As governmental regulations surrounding the COVID-19 pandemic loosen, employers with a remote workforce will have increasing opportunities to transition back into the physical workplace. To facilitate this return, employers should develop a reopening plan and enact policies to manage numerous considerations—including fulfillment of business operation targets, compliance with continuing legal and regulatory obligations and preservation of employee satisfaction and the desired company culture. Because each employer will have different needs based on industry, size, state and local regulations, and unique practical demands, there is no one-size-fits-all standard for reopening. This article highlights some of the key issues that employers should evaluate when moving towards a reopened physical workplace.
Before reaching the question of how to transition back to the physical workplace, employers should first examine whether a full or partial remote workforce can provide operational efficiencies or cost savings that are unavailable in the physical space. If a transition is appropriate, employers should not assume it means an immediate return to pre-pandemic operations. The pandemic has changed the practices and expectations of both employees and consumers, and employers should account for these shifts as they develop a plan. While a business may be legally permitted to reopen on a certain date, it may be better served by reopening on a later date, at partial capacity, or in stages.
Each state and municipality will have different guidelines for reopening, which are further informed by federal agencies and authorities. The Centers for Disease Control and Prevention, the Occupational Safety and Health Administration, and the Equal Employment Opportunity Commission (EEOC) have all issued relevant guidance, including the creation of social distancing policies, COVID-19 testing, temperature checks, and symptom assessments. Such guidance may require modifying workspaces and implementing cleaning and disinfecting procedures, as well as policies to guard against discrimination or safety violations.
Employers should be mindful that bare legal compliance may not be the best decision for the business. For example, employers should consider employee requests for an accommodation to continue working remotely or flexibility on an individualized basis, even if an accommodation is not legally required. Under Title I of the Americans with Disabilities Act (ADA), employers are required to grant reasonable accommodations to qualified employees to enable them to perform the essential functions of their job if it does not cause undue hardship to the employer. A reasonable accommodation is a modification or adjustment to a job, the work environment, or the way things are usually done during the hiring process. Employees will only qualify for reasonable accommodations if they have a disability under the ADA—a physical or mental impairment that substantially limits major life activities. For employees with disabilities, remote working will not be automatically granted as a reasonable accommodation. Instead, the employer needs to engage in an interactive process with each employee with a disability to find a reasonable accommodation that does not cause undue hardship on the employer.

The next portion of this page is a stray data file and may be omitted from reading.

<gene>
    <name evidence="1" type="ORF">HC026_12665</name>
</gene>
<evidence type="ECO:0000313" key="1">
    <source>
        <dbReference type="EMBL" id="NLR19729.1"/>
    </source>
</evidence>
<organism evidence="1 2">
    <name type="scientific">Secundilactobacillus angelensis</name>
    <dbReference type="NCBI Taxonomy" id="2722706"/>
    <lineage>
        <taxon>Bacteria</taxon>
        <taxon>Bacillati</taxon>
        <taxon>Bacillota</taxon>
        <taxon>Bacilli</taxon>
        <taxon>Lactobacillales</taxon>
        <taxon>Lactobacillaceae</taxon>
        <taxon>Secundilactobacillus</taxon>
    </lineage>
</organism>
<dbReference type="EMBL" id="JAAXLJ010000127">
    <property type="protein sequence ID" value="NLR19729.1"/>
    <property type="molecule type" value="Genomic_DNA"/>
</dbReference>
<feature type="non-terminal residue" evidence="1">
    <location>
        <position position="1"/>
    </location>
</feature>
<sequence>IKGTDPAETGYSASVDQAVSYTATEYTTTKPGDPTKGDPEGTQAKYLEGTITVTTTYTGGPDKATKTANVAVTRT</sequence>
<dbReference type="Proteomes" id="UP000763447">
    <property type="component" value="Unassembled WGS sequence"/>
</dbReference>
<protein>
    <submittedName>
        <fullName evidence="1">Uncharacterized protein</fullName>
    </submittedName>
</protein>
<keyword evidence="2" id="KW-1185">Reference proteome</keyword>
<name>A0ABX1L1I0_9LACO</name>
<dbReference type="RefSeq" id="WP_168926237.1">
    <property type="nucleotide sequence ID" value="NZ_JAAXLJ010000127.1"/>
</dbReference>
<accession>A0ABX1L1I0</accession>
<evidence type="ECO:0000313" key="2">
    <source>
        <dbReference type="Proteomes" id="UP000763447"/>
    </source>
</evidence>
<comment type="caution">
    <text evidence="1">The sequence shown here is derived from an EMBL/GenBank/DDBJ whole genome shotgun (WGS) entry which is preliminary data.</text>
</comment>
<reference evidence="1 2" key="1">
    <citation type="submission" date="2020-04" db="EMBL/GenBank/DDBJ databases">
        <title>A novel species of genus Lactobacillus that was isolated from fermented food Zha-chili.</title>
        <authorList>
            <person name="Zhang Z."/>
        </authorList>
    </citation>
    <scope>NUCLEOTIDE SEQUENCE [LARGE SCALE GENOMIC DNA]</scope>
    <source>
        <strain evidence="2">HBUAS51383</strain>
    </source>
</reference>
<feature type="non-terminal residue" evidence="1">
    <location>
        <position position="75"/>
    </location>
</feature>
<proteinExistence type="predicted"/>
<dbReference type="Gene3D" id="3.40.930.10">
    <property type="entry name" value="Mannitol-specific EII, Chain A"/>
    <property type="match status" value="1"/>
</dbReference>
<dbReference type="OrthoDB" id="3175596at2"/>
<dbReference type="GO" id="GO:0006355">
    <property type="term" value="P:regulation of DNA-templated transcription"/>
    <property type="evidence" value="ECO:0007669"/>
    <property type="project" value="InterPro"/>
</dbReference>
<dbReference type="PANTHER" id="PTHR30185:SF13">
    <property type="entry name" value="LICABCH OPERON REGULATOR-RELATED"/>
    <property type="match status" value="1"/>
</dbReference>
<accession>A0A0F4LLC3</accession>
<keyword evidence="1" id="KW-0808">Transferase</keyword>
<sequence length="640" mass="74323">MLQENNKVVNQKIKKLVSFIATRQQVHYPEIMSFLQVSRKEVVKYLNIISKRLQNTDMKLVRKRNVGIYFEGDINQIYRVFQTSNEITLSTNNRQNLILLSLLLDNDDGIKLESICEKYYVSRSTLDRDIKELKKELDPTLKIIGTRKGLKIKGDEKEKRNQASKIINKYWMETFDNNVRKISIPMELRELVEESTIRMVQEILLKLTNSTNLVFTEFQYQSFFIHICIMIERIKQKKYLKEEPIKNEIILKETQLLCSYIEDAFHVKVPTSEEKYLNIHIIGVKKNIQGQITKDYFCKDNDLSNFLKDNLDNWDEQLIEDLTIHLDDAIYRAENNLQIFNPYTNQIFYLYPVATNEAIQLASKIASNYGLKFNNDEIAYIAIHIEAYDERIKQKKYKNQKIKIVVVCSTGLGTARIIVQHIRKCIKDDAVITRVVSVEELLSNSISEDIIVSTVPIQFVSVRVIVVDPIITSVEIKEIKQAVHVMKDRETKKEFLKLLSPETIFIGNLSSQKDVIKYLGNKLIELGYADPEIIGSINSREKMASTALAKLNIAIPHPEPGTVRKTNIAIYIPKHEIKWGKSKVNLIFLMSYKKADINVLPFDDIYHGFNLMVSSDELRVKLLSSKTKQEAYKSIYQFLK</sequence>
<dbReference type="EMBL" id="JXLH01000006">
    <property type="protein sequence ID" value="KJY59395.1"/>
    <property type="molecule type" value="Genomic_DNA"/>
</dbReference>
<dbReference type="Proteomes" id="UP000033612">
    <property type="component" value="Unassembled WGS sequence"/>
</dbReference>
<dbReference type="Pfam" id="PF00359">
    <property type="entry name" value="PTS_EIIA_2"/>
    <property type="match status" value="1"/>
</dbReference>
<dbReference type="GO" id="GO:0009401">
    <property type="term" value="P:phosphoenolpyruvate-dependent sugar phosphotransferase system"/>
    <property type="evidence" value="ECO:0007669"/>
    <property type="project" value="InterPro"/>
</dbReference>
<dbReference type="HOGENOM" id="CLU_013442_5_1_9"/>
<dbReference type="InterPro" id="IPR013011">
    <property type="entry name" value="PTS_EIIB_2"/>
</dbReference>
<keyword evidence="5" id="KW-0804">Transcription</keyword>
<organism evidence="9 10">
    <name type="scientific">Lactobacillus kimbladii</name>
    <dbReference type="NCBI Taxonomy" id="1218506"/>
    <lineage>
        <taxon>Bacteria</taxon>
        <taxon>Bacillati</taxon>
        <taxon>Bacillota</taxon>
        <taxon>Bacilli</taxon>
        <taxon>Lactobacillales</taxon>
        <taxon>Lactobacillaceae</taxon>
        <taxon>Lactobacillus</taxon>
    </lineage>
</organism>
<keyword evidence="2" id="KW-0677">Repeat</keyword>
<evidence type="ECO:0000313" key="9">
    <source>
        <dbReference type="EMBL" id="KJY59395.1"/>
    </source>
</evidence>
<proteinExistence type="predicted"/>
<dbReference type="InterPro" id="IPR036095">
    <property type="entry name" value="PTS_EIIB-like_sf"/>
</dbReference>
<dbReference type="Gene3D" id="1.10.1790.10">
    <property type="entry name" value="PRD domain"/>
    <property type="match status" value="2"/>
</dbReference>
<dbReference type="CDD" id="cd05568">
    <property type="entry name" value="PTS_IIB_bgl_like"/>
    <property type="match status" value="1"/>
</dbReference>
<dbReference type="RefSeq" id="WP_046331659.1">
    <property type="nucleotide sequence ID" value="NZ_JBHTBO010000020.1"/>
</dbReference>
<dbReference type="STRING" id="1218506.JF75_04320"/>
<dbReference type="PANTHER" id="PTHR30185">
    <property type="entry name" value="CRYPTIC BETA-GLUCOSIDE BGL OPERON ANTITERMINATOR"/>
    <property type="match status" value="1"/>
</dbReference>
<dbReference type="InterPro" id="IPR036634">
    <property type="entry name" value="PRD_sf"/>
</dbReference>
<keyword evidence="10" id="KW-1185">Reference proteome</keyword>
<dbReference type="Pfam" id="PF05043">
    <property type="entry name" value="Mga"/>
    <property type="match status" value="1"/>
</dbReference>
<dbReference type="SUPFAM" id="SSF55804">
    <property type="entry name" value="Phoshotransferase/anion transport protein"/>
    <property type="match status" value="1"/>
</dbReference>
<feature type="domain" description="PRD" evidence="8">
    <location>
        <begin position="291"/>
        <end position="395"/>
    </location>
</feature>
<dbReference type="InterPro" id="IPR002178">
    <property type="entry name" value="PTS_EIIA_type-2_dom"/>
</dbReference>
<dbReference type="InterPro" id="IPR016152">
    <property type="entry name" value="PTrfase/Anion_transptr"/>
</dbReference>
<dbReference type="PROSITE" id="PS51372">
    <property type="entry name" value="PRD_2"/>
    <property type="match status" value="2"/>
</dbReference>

EEOC guidance specifies that employees without a disability are not entitled to accommodation to work remotely on the basis of concern of virus transmission, including the risk of transmission to a family member who is at a higher risk of severe illness from COVID-19. Although not required, employers may still benefit by engaging in a dialogue with a non-qualified employee requesting remote work to discuss their concerns and possible accommodations. There may be sound reasons for an employer to voluntarily accommodate an employee on an individual basis, such as maintaining workplace satisfaction by allowing an employee to work remotely due to a concern for an at-risk family member.
Once it is developed, the reopening plan should be communicated to employees along with information for contact persons designated for employee follow-up. Employers should be ready to address employee concerns regarding the health and safety protocols implemented in the workplace, and the ramifications if an employee refuses to return to the workplace by the identified date. Much of the hesitation employees may feel in returning to the workplace can be mitigated by clearly articulating the safety procedures put in place.
In addition to engaging with employee questions and requests regarding reopening, employers must also anticipate an adjustment period upon returning to the workplace. Just as the transition to remote work involved rapid changes to employees’ routines, habits and job duties, the transition back to the workplace will be accompanied by similar changes. Expect employees to have a range of reactions to a return to the office. While some employees have thrived in a remote environment, relishing the elimination of commute time and performing productively from home, others have found it quite challenging. After spending months avoiding in-person interactions, some employees may feel trepidation at resuming work at the office. Acknowledging these challenges and outlining a clear plan for reopening will minimize disruption, increase employee satisfaction, and provide an opportunity to communicate company values and culture.
An effective reopening plan can minimize liability exposure by complying with federal, state and local regulations while also conveying a commitment to safety, employee retention and efficient operations that make long-term business sense.